Gov. Jared Polis wants the BRF scheme to be replicated all over the country. Credit: Denver Post

It’s no secret that the U.S. economy relies heavily on the labor of low-wage workers—and even more so in states like Colorado, whose mountainous grandeur and landscape has produced a thriving summer-and-winter-tourism industry. But jobs in the hospitality sector are generally volatile, and many were lost in unprecedented quantities at the height of the Covid-19 pandemic.


The consequences were even worse for undocumented immigrants, who weren’t able to receive unemployment assistance after layoffs. But the State of Colorado is looking to change that with the newly launched Benefit Recovery Fund scheme.

The Colorado Senate Bill on Unemployment Compensation created the Benefit Recovery Fund (BRF) as a remedy to this inequity. The BRF is an unemployment compensation program for eligible undocumented individuals who have lost employment through no fault of their own.

This program, which is the first of its kind nationwide, will provide direct cash payments to eligible, recently unemployed undocumented Coloradans to help them pay for critical needs they and their families might have. The BRF will be funded by some of the dollars already paid by employers on behalf of undocumented workers, and is separate from the state’s traditional unemployment insurance program.

In an effort to reduce costs and streamline the effort, Colorado has recruited AidKit, a Denver-based software company that helps governments distribute aid through direct cash and guaranteed income programs around the country to run the platform and administer the program. It hopes the model can be a template for the rest of the country to help support marginalized workers.

Typically, employers pay a certain amount per employee into the Unemployment Insurance Fund, from which unemployment benefits are drawn for laid-off Coloradans. According to the Colorado Fiscal Institute, while this is paid by employers, they offset the cost by reducing wages accordingly. So for all intents and purposes, workers are helping to fund the pot. But even though this program is run by the state, it’s a federal fund, which means undocumented immigrants are ineligible for that assistance—even though they’re paying for it.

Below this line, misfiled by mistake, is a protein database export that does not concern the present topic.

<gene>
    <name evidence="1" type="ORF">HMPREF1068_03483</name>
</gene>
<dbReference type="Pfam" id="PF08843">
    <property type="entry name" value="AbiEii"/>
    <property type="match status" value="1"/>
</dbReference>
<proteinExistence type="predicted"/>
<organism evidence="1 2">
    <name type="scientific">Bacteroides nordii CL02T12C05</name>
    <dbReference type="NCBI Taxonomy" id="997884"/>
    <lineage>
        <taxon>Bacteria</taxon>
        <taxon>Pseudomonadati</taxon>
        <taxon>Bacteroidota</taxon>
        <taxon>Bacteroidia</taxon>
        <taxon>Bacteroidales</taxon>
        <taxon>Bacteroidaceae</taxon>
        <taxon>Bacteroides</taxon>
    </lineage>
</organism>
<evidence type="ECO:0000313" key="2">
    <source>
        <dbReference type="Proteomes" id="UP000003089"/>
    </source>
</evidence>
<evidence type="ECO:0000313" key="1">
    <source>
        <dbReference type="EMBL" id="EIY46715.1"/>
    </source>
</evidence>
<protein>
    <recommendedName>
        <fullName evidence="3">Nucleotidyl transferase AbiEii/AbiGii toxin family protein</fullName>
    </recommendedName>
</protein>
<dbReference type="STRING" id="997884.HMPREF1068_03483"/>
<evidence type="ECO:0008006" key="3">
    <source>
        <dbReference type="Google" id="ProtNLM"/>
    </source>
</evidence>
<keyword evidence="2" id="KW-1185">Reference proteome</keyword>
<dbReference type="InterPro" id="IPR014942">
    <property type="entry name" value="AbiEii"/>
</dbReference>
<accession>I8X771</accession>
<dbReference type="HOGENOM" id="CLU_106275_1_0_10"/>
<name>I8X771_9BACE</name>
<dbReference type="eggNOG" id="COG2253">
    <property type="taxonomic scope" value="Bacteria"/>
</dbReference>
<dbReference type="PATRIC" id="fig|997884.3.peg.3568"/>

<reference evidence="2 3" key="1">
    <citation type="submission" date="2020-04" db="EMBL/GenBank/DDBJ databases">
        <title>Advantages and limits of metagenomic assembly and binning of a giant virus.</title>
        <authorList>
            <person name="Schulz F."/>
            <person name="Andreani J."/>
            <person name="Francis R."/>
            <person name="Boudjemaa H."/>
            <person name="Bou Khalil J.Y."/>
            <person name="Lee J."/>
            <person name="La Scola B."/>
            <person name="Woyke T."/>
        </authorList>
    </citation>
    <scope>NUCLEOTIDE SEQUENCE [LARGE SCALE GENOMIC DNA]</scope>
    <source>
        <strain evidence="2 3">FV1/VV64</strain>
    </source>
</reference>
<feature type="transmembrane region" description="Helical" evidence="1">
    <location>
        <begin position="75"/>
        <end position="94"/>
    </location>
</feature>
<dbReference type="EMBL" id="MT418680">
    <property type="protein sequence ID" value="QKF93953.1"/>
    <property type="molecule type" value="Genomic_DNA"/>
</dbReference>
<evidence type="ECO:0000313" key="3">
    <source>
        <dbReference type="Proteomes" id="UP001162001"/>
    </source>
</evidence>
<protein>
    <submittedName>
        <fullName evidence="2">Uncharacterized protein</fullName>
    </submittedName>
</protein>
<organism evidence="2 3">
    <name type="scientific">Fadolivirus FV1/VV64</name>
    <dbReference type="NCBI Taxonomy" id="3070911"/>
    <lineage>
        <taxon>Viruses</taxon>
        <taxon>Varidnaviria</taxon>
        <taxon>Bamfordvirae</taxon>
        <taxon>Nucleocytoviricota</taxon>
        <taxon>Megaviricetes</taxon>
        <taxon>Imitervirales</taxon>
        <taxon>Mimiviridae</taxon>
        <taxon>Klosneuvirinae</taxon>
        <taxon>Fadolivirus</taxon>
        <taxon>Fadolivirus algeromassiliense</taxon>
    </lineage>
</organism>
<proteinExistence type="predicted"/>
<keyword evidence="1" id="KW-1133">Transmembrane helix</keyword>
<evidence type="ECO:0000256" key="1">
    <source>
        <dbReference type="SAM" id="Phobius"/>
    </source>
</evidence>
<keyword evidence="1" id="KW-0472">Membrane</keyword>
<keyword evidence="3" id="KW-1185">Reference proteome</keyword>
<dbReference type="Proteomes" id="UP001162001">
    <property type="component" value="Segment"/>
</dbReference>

Laid-off workers will be entitled to 55% of their average weekly wage during their period of unemployment. Like the regular fund, this will only apply to workers who have previously been employed in the state.

There are some benefits for Colorado. Issuing unemployment assistance helps keep low-wage workers local and ready to rehire, which maintains a stable workforce. The downstream effects of this fund also help the state be more resilient, as unemployed workers are able to keep spending money in the local economy.

Colorado is the first in the nation to create such a fund. In September 2023, California Governor Gavin Newsom vetoed a bill that would have created a similar unemployment fund for undocumented immigrants. He cited cost concerns, with the estimated $200 million it would take to set up tech platforms for the cash distribution.

Like California, Colorado estimates upfront fees to be high, originally forecasting $55 million. Attempting to lower costs, the Colorado Department of Labor and Employment (CDLE) hired AidKit, which already has a robust system. While it will need to be adapted to fit Colorado’s needs, it will be cheaper than modifying outdated state systems or building something completely new. Neither AidKit nor CDLE would share the final cost, but AidKit suggests it will cost “tens of millions of dollars less” than the original estimate.

AidKit has relevant experience. A week into the pandemic, founders of the Colorado non-profit Impact Charitable raised funds to send direct cash benefits to undocumented workers, who’d been left out of stimulus checks and unemployment assistance. They launched the Left Behind Workers Fund, which ended up sending $38 million to undocumented Coloradans from a mix of private and public funds.

Since launching, AidKit has administered programs from Los Angeles to Washington, D.C., including the country’s largest guaranteed-income pilot in Chicago, delivering cash to 3,250 residents for 24 months.

A worker will be eligible for the BRF if they reside in Colorado, provide proof of their identity, have separated from employment through no fault of their own due to one or more of the factors outlined in  C.R.S. § 8-73-108(4), received income from employment during a qualified base period or alternative base period as  defined in C.R.S. § 8-70-103, attest that they are not currently receiving any state administered wage replacement assistance, are not eligible for state-administered wage  replacement assistance and have a pay stub or form W-2 to verify their employment and wage withholding.

Those eligible will be compensated through direct bank transfer or a preloaded debit card. Crucially, AidKit will help reach the population through its various partner organizations—important for a community that is often nervous to come forward because of their threatened status. Once they have the cash, they can spend it how they see fit.


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